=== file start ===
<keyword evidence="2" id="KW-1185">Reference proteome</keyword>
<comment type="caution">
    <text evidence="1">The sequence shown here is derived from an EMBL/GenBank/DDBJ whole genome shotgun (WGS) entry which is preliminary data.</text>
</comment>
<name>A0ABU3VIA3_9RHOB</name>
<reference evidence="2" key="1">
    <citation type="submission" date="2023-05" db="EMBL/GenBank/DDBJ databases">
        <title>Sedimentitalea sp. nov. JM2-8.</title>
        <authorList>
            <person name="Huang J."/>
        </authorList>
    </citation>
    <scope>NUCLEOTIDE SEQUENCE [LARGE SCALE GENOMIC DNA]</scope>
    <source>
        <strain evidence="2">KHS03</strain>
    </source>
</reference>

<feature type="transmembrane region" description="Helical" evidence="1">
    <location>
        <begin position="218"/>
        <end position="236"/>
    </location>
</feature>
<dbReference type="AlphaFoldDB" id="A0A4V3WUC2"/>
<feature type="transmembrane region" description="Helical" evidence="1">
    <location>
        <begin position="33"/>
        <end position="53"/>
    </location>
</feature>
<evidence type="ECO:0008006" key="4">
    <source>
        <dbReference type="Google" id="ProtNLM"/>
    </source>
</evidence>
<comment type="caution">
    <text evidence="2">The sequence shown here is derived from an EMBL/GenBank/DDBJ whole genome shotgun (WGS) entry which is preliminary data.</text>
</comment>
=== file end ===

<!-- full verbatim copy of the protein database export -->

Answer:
<keyword evidence="2" id="KW-1185">Reference proteome</keyword>
<comment type="caution">
    <text evidence="1">The sequence shown here is derived from an EMBL/GenBank/DDBJ whole genome shotgun (WGS) entry which is preliminary data.</text>
</comment>
<name>A0ABU3VIA3_9RHOB</name>
<reference evidence="2" key="1">
    <citation type="submission" date="2023-05" db="EMBL/GenBank/DDBJ databases">
        <title>Sedimentitalea sp. nov. JM2-8.</title>
        <authorList>
            <person name="Huang J."/>
        </authorList>
    </citation>
    <scope>NUCLEOTIDE SEQUENCE [LARGE SCALE GENOMIC DNA]</scope>
    <source>
        <strain evidence="2">KHS03</strain>
    </source>
</reference>

<feature type="transmembrane region" description="Helical" evidence="1">
    <location>
        <begin position="218"/>
        <end position="236"/>
    </location>
</feature>
<dbReference type="AlphaFoldDB" id="A0A4V3WUC2"/>
<feature type="transmembrane region" description="Helical" evidence="1">
    <location>
        <begin position="33"/>
        <end position="53"/>
    </location>
</feature>
<evidence type="ECO:0008006" key="4">
    <source>
        <dbReference type="Google" id="ProtNLM"/>
    </source>
</evidence>
<comment type="caution">
    <text evidence="2">The sequence shown here is derived from an EMBL/GenBank/DDBJ whole genome shotgun (WGS) entry which is preliminary data.</text>
</comment>